The gap to the two leaders — Henderson and Bobridge — was down inside two minutes with 27km left to race and with little more than a kilometre to the start of the first of two ascents of the 3.5km Willunga Hill climb.

The race’s fourth visit to Willunga for the day signalled the start of the climb for the two riders in the breakaway. Henderson gave his companion a hand-sling as the road ramped up (see below), and Bobridge was away, leading the race on his own. He’d set off in the day’s breakaway in search of KOM points and with a little more than a minute on the Tinkoff-Saxo-led bunch at the bottom of the climb, the South Australian looked set to hold on until the top.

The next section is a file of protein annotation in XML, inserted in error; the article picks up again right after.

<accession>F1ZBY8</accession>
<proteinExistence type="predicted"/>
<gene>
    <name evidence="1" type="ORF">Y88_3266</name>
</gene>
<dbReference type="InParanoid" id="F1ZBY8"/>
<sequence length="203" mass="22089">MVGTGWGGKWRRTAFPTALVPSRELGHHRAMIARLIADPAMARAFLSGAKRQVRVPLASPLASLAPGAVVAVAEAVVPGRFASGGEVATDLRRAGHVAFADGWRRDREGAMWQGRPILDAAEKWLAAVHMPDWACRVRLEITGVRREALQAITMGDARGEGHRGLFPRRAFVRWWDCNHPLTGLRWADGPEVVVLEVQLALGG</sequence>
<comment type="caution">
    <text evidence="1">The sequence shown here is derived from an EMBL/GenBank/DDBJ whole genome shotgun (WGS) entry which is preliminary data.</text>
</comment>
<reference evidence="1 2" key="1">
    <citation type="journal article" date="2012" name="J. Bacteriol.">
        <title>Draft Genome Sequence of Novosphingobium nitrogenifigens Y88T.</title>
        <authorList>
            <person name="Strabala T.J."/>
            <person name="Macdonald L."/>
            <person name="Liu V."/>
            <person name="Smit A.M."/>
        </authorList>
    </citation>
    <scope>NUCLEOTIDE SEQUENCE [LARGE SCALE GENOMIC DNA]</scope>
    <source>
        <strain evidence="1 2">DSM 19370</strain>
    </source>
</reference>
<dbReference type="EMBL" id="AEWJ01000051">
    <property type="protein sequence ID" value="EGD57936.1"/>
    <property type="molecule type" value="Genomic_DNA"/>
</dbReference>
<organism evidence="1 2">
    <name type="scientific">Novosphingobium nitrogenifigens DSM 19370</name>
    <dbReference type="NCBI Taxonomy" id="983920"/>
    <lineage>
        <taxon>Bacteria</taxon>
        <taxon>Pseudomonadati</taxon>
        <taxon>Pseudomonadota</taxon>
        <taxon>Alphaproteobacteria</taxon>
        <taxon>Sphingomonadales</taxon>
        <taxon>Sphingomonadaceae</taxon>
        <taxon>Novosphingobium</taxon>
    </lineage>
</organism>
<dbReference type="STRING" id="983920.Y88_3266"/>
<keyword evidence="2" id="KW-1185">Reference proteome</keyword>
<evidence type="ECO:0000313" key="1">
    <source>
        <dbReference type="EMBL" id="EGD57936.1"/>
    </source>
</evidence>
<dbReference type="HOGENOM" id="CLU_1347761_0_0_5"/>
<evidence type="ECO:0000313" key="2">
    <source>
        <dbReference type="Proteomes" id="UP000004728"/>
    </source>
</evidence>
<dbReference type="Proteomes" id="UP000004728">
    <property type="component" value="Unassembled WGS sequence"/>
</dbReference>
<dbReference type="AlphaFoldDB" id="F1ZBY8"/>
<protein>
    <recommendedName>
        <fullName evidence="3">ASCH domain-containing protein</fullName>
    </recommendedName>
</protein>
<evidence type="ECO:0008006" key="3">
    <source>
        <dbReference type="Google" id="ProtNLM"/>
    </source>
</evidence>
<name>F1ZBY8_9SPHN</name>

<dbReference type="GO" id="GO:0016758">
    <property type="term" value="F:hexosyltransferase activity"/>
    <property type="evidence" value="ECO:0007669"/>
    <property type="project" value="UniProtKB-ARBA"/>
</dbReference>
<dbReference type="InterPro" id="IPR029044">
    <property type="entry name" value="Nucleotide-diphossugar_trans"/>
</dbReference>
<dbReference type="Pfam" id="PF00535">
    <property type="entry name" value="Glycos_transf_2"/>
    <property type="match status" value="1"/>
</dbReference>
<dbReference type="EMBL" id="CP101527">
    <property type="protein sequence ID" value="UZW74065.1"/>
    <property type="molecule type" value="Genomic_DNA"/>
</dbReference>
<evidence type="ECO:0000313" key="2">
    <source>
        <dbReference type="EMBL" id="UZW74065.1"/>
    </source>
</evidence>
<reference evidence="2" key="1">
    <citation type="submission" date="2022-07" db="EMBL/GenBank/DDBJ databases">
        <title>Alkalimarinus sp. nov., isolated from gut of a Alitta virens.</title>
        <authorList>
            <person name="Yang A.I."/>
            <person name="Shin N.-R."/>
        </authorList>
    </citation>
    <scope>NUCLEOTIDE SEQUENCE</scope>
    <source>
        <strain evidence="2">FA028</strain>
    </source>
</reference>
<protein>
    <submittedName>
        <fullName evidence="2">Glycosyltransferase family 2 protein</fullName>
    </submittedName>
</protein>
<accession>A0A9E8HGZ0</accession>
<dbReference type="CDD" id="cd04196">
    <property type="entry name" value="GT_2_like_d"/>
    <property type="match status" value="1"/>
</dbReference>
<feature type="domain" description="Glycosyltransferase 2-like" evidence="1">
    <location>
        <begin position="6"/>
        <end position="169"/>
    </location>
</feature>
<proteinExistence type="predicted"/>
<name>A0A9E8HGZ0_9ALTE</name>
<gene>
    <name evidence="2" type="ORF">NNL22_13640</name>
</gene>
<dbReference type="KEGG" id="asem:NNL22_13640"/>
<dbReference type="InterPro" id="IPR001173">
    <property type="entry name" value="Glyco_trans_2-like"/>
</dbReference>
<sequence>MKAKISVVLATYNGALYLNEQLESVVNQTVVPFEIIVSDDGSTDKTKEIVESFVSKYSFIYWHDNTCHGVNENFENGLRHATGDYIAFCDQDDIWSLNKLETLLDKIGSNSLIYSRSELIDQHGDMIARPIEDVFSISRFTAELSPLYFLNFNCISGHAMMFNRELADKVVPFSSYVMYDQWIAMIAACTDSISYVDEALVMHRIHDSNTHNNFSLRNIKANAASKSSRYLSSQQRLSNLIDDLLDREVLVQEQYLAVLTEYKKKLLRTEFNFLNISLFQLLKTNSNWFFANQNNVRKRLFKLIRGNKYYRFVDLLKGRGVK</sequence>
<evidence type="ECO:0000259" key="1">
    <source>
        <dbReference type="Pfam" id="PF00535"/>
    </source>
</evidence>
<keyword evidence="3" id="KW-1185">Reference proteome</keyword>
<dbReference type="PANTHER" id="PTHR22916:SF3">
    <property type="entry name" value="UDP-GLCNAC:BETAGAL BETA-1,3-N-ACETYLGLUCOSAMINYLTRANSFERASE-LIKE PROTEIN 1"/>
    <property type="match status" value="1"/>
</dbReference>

Bobridge dug deep on the climb as Astana took up the chase in the now-climbing main field. Henderson was swept up on the climb by an ever-thinning peloton but out in front Bobridge was holding steady. He crossed the line with a 40-second advantage, ensuring he’d hold on to the KOM classification … assuming Rohan Dennis didn’t win the stage.

Bobridge’s solo break came to end with 20km left to race when he was absorbed by a reduced peloton of roughly 40 riders. As the riders bombed down Penneys Hill Road and made their way back towards Willunga the race looked set to be decided on Willunga Hill.

That was until Astana’s Lars Boom took advantage of crosswinds on the way into town and split a group of eight riders off the front of the race. Boom, Dario Cataldo and Luis Leon Sanchez represented Astana, Arnold Jeannesson and Jeremy Roy were there for FDJ.fr and BMC had Peter Stetina, Cadel Evans and race leader Rohan Dennis.